Cotrimoxazole reduces systemic inflammation in HIV infection by altering the gut microbiome and immune activation

Claire D. Bourke, Ethan Gough, Godfrey Pimundu, Annie Shonhai, Chipo Berejena, Louise Terry, Lucas Baumard, Naheed Choudhry, Yusuf Karmali, Mutsa Bwakura-Dangarembizi, Victor Musiime, Joseph Lutaakome, Adeodata Kekitiinwa, Kuda Mutasa, Alexander J. Szubert, Moira J. Spyer, Jane R. Deayton, Magdalena Glass, Hyun Min Geum, Claire Pardieu & 6 others Diana M. Gibb, Nigel Klein, Thaddeus J. Edens, A. Sarah Walker, Amee R. Manges, Andrew J. Prendergast

Research output: Contribution to journalArticle

Abstract

Long-term cotrimoxazole prophylaxis reduces mortality and morbidity in HIV infection, but the mechanisms underlying these clinical benefits are unclear. Here, we investigate the impact of cotrimoxazole on systemic inflammation, an independent driver of HIV mortality. In HIV-positive Ugandan and Zimbabwean children receiving antiretroviral therapy, we show that plasma inflammatory markers were lower after randomization to continue (n = 144) versus stop (n = 149) cotrimoxazole. This was not explained by clinical illness, HIV progression, or nutritional status. Because subclinical enteropathogen carriage and enteropathy can drive systemic inflammation, we explored cotrimoxazole effects on the gut microbiome and intestinal inflammatory biomarkers. Although global microbiome composition was unchanged, viridans group Streptococci and streptococcal mevalonate pathway enzymes were lower among children continuing (n = 36) versus stopping (n = 36) cotrimoxazole. These changes were associated with lower fecal myeloperoxidase. To isolate direct effects of cotrimoxazole on immune activation from antibiotic effects, we established in vitro models of systemic and intestinal inflammation. In vitro cotrimoxazole had modest but consistent inhibitory effects on proinflammatory cytokine production by blood leukocytes from HIV-positive (n = 16) and HIV-negative (n = 8) UK adults and reduced IL-8 production by gut epithelial cell lines. Collectively we demonstrate that cotrimoxazole reduces systemic and intestinal inflammation both indirectly via antibiotic effects on the microbiome and directly by blunting immune and epithelial cell activation. Synergy between these pathways may explain the clinical benefits of cotrimoxazole despite high antimicrobial resistance, providing further rationale for extending coverage among people living with HIV in sub-Saharan Africa.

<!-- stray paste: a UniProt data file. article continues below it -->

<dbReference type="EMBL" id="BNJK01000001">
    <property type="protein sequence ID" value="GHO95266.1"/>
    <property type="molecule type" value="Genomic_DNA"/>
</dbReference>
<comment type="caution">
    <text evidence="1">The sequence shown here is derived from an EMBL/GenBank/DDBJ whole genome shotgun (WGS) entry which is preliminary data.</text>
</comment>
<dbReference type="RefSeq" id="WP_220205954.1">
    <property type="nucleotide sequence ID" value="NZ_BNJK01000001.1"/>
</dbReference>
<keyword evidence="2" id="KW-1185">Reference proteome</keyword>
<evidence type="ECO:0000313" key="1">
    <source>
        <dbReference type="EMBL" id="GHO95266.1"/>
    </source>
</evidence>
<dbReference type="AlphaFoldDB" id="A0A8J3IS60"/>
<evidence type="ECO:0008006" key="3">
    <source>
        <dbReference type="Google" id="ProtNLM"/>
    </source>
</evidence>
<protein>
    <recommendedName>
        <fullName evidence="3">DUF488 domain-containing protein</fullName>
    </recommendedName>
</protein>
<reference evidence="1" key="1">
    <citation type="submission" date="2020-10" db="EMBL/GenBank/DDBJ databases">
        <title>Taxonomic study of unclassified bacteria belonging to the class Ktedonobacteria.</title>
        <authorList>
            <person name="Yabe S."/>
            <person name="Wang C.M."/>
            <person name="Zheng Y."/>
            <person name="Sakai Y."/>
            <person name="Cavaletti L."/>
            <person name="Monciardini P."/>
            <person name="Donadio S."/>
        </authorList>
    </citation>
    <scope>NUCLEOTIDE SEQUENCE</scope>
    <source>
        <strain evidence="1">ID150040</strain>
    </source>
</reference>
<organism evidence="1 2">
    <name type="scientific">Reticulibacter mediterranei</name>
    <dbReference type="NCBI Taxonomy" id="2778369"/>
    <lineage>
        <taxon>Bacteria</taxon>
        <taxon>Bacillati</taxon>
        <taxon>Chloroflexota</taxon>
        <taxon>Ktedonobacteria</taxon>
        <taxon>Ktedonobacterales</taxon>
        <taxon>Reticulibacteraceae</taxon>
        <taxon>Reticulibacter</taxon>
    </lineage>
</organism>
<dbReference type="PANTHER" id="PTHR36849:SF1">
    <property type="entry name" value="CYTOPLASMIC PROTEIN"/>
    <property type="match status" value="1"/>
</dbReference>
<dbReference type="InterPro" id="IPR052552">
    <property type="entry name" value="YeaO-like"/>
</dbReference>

Original languageEnglish (US)
Article numbereaav0537
JournalScience translational medicine
Volume11
Issue number486
DOIs
StatePublished - Apr 3 2019

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Sulfamethoxazole Drug Combination Trimethoprim
HIV Infections
Inflammation
HIV
Microbiota
Epithelial Cells
Anti-Bacterial Agents
Viridans Streptococci
Gastrointestinal Microbiome
Mevalonic Acid
Mortality
Africa South of the Sahara
Random Allocation
Nutritional Status
Interleukin-8
Peroxidase
Leukocytes
Biomarkers
Cytokines
Morbidity

ASJC Scopus subject areas

  • Medicine(all)

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Cotrimoxazole reduces systemic inflammation in HIV infection by altering the gut microbiome and immune activation. / Bourke, Claire D.; Gough, Ethan; Pimundu, Godfrey; Shonhai, Annie; Berejena, Chipo; Terry, Louise; Baumard, Lucas; Choudhry, Naheed; Karmali, Yusuf; Bwakura-Dangarembizi, Mutsa; Musiime, Victor; Lutaakome, Joseph; Kekitiinwa, Adeodata; Mutasa, Kuda; Szubert, Alexander J.; Spyer, Moira J.; Deayton, Jane R.; Glass, Magdalena; Geum, Hyun Min; Pardieu, Claire; Gibb, Diana M.; Klein, Nigel; Edens, Thaddeus J.; Sarah Walker, A.; Manges, Amee R.; Prendergast, Andrew J.

In: Science translational medicine, Vol. 11, No. 486, eaav0537, 03.04.2019.

Research output: Contribution to journalArticle